One of the more difficult office action rejections to respond to when filing for a trademark registration at the United States Patent and Trademark Office is that of a trademark that is merely descriptive of the goods/services that the trademark represents.
While this website has a prior discussion on the need to have a stronger trademark, not every company will create or find a mark that is fanciful. And if the USPTO claims that your trademark is merely descriptive, it is up to you, the applicant, to argue in response that your mark is at least suggestive of the goods/services or the qualities of the goods/services that you applied for. “Suggestive marks are those that, when applied to the goods or services at issue, require imagination, thought, or perception to reach a conclusion as to the nature of those goods or services. Thus, a suggestive term differs from a descriptive term, which immediately tells something about the goods or services.” T.M.E.P. § 1209.01(a). Suggestive marks are registrable on the Principal Register without proof of secondary meaning. Id. (For a further discussion on secondary meaning, please see another previous post.)
Section 2(e)(1) of the Trademark Act prohibits registration on the Principal Register of “a mark which, (1) when used on or in connection with the services of the applicant is merely descriptive . . . of them.” 15 U.S.C. § 1052(e)(1). For a term to be merely descriptive within the meaning of § 2(e)(1), it is not necessary that the term describe each feature of the services, only that it “immediately conveys knowledge of a quality, feature, function, or characteristic of the goods or services with which it is used.” In re Chamber of Commerce of the U.S., 675 F.3d 1297, 102 USPQ2d 1217, 1219 (Fed. Cir. 2012) (quoting In re Bayer Aktiengesellschaft, 488 F.3d 960, 82 USPQ2d 1828, 1831 (Fed. Cir. 2007)); see also In re TriVita, Inc., 783 F.3d 872, 114 USPQ2d 1574, 1575 (Fed. Cir. 2015) (quoting In re Oppedahl & Larson LLP, 373 F.3d 1171, 71 USPQ2d 1370, 1371 (Fed. Cir. 2004)); In re Gyulay, 820 F.2d 1216, 3 USPQ2d 1009, 1009 (Fed. Cir. 1987).
Determining the descriptiveness of a mark under § 2(e)(1) of the Trademark Act is done in relation to an applicant’s goods or services, the context in which the mark is being used, and the possible significance the mark would have to the average purchaser because of the manner of its use or intended use. See In re Chamber of Commerce, 102 USPQ2d at 1219 (citing In re Bayer, 82 USPQ2d at 1831). In other words, the question is not whether someone presented only with the mark could guess the services listed in the identification. Rather, the question is whether someone who knows what the services are will understand the mark to convey information about them. DuoProSS Meditech Corp. v. Inviro Med. Devices, Ltd., 695 F.3d 1247, 103 USPQ2d 1753, 1757 (Fed. Cir. 2012) (quoting In re Tower Tech, Inc., 64 USPQ2d 1314, 1316-17 (TTAB 2002)).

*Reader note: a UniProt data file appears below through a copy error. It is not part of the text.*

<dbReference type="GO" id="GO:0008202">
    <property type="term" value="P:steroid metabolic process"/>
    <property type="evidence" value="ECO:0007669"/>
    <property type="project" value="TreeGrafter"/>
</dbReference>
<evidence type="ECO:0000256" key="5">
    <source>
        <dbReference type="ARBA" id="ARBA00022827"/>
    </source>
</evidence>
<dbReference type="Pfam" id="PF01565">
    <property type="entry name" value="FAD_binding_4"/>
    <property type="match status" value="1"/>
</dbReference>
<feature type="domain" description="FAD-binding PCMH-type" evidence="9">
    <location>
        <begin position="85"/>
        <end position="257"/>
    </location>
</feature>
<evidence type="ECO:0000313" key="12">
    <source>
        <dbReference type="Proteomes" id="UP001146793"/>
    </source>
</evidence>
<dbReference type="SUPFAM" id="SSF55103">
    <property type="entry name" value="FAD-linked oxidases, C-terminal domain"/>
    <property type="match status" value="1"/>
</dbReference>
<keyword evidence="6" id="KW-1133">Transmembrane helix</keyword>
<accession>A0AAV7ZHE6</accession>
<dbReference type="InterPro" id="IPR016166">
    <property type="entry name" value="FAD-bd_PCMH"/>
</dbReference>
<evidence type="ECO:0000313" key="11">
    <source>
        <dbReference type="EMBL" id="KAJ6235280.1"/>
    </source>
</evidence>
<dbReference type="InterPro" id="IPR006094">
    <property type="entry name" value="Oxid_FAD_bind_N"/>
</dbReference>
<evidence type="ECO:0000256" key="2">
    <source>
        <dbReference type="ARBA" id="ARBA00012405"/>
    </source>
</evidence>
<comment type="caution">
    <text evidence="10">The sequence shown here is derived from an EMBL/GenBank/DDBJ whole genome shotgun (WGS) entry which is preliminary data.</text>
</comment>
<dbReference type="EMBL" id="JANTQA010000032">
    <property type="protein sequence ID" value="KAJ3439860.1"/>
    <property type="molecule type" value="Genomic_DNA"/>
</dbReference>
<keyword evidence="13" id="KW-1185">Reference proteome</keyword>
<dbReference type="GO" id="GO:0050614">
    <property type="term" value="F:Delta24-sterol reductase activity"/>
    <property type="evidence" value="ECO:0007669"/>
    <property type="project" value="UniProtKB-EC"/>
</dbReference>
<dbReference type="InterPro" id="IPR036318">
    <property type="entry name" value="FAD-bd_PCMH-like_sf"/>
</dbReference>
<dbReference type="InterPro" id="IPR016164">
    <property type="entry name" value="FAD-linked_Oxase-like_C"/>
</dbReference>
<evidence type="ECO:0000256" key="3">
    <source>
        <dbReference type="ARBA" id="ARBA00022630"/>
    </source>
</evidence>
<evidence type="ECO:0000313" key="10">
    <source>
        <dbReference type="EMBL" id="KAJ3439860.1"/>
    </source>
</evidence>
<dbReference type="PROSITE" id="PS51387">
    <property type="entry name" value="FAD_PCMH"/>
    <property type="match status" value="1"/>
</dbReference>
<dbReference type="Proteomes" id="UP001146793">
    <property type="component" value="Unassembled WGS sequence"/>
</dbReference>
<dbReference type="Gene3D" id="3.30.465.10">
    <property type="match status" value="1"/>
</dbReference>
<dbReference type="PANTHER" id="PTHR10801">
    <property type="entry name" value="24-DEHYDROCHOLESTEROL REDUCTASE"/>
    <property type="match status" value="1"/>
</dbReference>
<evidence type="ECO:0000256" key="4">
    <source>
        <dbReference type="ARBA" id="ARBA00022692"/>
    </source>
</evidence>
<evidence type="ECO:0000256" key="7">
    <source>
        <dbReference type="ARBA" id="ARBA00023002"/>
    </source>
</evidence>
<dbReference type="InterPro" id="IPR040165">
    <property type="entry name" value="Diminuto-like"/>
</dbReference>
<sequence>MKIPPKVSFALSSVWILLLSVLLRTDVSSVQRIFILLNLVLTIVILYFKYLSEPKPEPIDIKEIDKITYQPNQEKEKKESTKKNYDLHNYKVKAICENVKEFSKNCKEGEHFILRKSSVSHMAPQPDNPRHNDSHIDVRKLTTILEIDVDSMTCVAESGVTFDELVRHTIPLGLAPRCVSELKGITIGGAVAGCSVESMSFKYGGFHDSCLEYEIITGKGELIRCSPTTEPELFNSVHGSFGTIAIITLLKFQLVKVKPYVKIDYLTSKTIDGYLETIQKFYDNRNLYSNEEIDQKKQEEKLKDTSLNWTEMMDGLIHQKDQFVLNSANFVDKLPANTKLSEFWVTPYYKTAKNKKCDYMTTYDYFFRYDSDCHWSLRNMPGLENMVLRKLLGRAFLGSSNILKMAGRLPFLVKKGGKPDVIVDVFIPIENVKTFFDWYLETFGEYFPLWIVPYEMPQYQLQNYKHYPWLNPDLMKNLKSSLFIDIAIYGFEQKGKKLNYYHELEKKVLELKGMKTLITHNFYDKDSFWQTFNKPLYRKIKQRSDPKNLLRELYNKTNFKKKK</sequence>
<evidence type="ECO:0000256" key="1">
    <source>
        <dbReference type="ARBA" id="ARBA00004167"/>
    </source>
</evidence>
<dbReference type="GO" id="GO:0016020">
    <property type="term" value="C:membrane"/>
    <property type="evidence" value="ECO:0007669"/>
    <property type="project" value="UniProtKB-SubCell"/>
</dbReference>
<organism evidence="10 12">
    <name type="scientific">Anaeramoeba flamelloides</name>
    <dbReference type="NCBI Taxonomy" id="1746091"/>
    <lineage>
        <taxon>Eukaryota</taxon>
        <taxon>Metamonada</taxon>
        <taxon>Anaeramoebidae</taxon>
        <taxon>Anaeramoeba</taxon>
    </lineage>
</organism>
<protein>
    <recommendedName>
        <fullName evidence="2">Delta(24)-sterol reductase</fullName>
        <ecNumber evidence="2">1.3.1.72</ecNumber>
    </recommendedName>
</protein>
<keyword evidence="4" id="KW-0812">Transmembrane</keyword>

For example, when two or more merely descriptive terms are combined, the determination of whether the combined mark also has a merely descriptive significance turns on whether the combination of terms evokes a non-descriptive commercial impression. In re Oppedahl & Larson, 71 USPQ2d at 1372 (quoting Estate of P.D. Beckwith, Inc. v. Commr., 252 U.S. 538, 543 (1920)). However, in considering the mark as a whole, the USPTO may weigh the individual components of the mark to determine the overall impression or the descriptiveness of the mark and its various components. In re Oppedahl & Larson, 71 USPQ2d at 1372 (citing In re Nat’l Data Corp., 753 F.2d 1056, 224 USPQ 749, 752 (Fed. Cir. 1985)). Thus, the USPTO may consider the significance of each element separately in the course of evaluating the mark as a whole. See DuoProSS v. Inviro, 103 USPQ2d at 1757 (reversing Board’s denial of cancellation for SNAP! with design for medical syringes as not merely descriptive when noting that the Board “to be sure, [could] ascertain the meaning and weight of each of the components that ma[de] up the mark”).
Giving a specific example, back in 2014 Experian Health, Inc. filed TOUCHLESS PROCESSING to represents goods/services of “Providing temporary use of on-line non-downloadable software for use in automating the electronic processing of patient information in the field of healthcare.” The USPTO, in an office action, rejected this application, stating that the trademark of TOUCHLESS PROCESSING is merely descriptive, since nobody would touch screens or devices in automated electronic processing.